Processes shall never, ever, be complicated. Processes are in place to support teams and organization delivering value. The processes in an organisation will never bring value to the customer. Its purpose is to make sure that the organisation applies best practices in the industry and is moving up the learning curve as quickly as possible. 

Based on these three success criteria – we found that our software delivery process consists of 3 key phases.

  1. “Solution scoping”
  2. “Software design”
  3. “Implementation” 

It is important to highlight that the described framework is meant to handle the bigger items delivered by the organisation. Our development effort in Visma is based upon true DevOps ensuring rapid turnaround and frequent deployments by the individual teams. Alexander Lystad has described “Our Large Scale DevOps Transformation” in his blog post. This framework will address cross-team deliveries that require a proper holistic product view.

Visma framework illustration

Solution scope

The first phase has a clear purpose: to understand how we will solve the prioritised need or problem for the customer, what will be the steps to deliver the solution. Not forgetting to provide context and motivation for the need by answering why this is important for our customers and the success of our product. In this phase, there are obviously multiple iterations and customer testing is a critical part of the work. In our organisation, UIXes, Product managers and Subject matter experts are key people in this phase. We also prefer to include the software architect in the phase. This is to discover dependencies across multiple services as early in the process as possible. The work items being evaluated in this phase are first and foremost business requirements. Internally we refer to these as VIGT’s.

The target is to scope the deliverable to be possible to deliver to production in four weeks or less. The decided time-constraint added on the VIGT, puts a lot of attention towards breaking the delivery into small pieces. One of the challenges we have seen internally, is that it is easy to gold-plate and increase scope on any deliveries – not any different from most other software organisation, I guess? The time-constraint added to the time-to-production, also adds a new challenge onto Product management – when is the feature really ready to be released to all customers? An important part of this phase is also for Product management to start planning how to launch the new feature to the market. This consideration also aligns well with feature management best practices.  


Having multiple software teams delivering the same product offering may lead to the high need for coordination between the software development teams. Such coordination tends to be time-consuming and really hard to get right. The key target in the Design-phase is to agree on what teams do what part of the business requirement. This is first-and-foremost a technical discussion about the architecture of the new deliverable. The Business requirement (VIGT) will in this phase be divided into one or more EPIC’s. Each EPIC belongs to one and only one development team.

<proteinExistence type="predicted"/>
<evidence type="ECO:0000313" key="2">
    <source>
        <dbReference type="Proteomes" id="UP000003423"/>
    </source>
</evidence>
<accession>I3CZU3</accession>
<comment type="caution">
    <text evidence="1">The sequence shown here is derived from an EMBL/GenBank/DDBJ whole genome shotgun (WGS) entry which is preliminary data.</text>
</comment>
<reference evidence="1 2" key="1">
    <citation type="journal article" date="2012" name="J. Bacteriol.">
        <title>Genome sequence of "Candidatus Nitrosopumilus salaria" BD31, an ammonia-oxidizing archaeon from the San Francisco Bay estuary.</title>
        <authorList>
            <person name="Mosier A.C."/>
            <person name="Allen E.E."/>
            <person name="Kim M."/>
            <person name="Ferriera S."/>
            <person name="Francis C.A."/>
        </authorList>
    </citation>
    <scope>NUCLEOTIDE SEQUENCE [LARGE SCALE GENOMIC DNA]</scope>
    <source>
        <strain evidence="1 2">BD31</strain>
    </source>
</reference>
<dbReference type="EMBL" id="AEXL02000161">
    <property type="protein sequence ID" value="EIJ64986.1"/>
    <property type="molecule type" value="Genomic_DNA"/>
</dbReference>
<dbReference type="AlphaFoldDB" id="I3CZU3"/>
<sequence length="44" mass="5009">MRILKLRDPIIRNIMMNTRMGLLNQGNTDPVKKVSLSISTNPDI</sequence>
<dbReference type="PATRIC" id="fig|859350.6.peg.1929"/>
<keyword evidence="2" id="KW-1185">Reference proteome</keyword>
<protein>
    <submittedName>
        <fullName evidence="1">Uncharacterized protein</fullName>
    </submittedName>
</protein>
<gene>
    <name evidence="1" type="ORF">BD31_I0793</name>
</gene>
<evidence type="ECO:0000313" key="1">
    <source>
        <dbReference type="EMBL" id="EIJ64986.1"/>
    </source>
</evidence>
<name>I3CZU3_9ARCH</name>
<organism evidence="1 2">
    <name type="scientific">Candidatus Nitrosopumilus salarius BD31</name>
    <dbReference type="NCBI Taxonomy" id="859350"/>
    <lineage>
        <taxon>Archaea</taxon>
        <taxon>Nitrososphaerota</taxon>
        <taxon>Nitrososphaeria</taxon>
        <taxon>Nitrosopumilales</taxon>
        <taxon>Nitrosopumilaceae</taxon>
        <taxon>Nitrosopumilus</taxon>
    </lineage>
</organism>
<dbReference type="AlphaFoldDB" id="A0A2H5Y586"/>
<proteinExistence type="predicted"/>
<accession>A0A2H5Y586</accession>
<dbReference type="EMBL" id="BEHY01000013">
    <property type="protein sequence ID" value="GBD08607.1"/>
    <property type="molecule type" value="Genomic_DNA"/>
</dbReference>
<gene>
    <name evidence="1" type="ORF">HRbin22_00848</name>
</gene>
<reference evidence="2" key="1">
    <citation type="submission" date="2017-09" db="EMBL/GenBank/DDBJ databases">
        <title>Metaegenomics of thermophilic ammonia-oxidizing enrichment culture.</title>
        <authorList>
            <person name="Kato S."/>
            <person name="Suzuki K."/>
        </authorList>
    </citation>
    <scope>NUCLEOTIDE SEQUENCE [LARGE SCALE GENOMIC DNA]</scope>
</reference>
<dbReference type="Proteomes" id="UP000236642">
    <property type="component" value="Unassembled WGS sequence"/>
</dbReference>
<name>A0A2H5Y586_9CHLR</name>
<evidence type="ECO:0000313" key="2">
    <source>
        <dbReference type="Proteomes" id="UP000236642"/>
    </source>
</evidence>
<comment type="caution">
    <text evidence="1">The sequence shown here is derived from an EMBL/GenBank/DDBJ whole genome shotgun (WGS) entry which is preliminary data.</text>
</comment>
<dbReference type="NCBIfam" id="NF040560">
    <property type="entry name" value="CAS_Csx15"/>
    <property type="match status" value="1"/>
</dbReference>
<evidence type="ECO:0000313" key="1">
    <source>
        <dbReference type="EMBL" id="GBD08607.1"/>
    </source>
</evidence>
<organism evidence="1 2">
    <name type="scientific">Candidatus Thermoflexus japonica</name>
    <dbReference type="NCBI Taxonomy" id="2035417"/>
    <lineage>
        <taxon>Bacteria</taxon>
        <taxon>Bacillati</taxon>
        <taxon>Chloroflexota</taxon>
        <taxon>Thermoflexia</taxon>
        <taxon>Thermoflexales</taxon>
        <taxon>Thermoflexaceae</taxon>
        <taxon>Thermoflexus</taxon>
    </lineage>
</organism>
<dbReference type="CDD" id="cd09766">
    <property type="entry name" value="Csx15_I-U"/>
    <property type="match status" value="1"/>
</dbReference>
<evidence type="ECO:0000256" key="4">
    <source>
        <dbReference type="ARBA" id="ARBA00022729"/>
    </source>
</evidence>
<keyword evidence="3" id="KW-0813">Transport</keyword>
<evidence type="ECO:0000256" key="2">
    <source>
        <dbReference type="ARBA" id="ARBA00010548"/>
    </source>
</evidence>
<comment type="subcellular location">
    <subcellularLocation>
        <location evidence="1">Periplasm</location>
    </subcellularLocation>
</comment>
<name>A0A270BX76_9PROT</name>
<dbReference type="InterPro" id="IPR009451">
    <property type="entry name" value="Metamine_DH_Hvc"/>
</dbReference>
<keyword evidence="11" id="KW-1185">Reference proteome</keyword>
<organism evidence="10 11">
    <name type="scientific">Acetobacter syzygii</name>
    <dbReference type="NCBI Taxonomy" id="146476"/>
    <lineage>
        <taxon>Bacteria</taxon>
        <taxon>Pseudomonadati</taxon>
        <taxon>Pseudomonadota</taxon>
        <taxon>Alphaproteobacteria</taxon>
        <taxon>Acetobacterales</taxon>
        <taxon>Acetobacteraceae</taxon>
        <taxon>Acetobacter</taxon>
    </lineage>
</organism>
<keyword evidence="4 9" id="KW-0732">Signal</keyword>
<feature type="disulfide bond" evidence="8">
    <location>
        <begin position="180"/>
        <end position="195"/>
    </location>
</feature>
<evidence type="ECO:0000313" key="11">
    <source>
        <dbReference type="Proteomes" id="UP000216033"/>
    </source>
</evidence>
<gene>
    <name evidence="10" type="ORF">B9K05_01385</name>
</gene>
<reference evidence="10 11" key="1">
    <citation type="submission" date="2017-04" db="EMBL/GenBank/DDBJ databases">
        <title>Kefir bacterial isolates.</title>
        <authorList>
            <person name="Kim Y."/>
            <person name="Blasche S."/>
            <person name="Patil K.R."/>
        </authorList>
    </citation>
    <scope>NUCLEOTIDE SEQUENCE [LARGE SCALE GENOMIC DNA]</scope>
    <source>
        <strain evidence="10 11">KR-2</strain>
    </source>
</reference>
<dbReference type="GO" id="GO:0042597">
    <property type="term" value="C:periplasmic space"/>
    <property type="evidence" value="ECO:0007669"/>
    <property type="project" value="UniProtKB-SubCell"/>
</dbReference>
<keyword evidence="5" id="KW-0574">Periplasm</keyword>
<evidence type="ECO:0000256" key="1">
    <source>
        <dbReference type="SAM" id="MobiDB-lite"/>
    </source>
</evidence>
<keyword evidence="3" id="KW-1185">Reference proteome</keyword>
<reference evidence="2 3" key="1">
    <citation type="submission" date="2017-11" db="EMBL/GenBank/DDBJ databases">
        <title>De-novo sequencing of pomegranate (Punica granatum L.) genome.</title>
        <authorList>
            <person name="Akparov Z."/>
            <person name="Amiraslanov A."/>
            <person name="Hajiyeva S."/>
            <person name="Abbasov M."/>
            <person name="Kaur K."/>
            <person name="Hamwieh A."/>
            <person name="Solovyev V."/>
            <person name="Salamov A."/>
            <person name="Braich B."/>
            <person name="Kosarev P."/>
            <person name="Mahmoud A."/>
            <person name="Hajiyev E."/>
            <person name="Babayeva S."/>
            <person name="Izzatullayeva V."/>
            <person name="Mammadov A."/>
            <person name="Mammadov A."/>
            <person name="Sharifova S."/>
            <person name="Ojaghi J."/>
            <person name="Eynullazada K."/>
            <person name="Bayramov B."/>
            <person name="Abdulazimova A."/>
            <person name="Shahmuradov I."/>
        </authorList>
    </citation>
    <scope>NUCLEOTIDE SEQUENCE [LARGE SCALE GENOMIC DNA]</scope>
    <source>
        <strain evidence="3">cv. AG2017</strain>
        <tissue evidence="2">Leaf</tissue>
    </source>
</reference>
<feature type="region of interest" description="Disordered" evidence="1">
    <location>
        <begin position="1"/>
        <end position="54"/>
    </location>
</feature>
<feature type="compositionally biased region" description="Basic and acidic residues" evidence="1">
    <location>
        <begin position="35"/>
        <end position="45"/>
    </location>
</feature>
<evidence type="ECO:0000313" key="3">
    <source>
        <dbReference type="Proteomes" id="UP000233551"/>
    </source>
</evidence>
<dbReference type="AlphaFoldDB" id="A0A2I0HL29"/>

As we are based upon a microservice architecture, the API design on the microservices are also a critical element in this phase. Well-defined APIs are essential to allow the teams to be more independent of each other while developing the feature. Agreeing on the APIs also allows the teams to discuss between themselves how the customer experience will be properly handled. We also see a huge benefit using this phase to coordinate the development of the same Business requirement. Striving for efficient software development, our goal is to have a few parallel Business Requirements in delivery as possible.


Best practices for how to efficiently implement the software by scrum-teams is highly documented. Moving towards true DevOps, KPI’s in our processes is the number of deployments to production and Lead time to production. These are identified as key metrics for Elite performers in the State of DevOps report. Alexander Lystad has also written a great blog-post on how Visma is handling DevOps in this Blog-post.


More than ever before, the user experience is crucial in the software business. Modern SaaS applications are often developed on top of a microservice architecture. In our situation, our experience is that the modularity a microservice architecture provides makes it harder to provide a holistic product experience. Our approach to this challenge was to:

  • Ensuring one transparent product backlog including both functional and non-functional needs.
  • Early in the product development spend effort on prototyping and customer validation on the planned new features.
  • Simplify the process, and make sure the customer has a critical position in the process.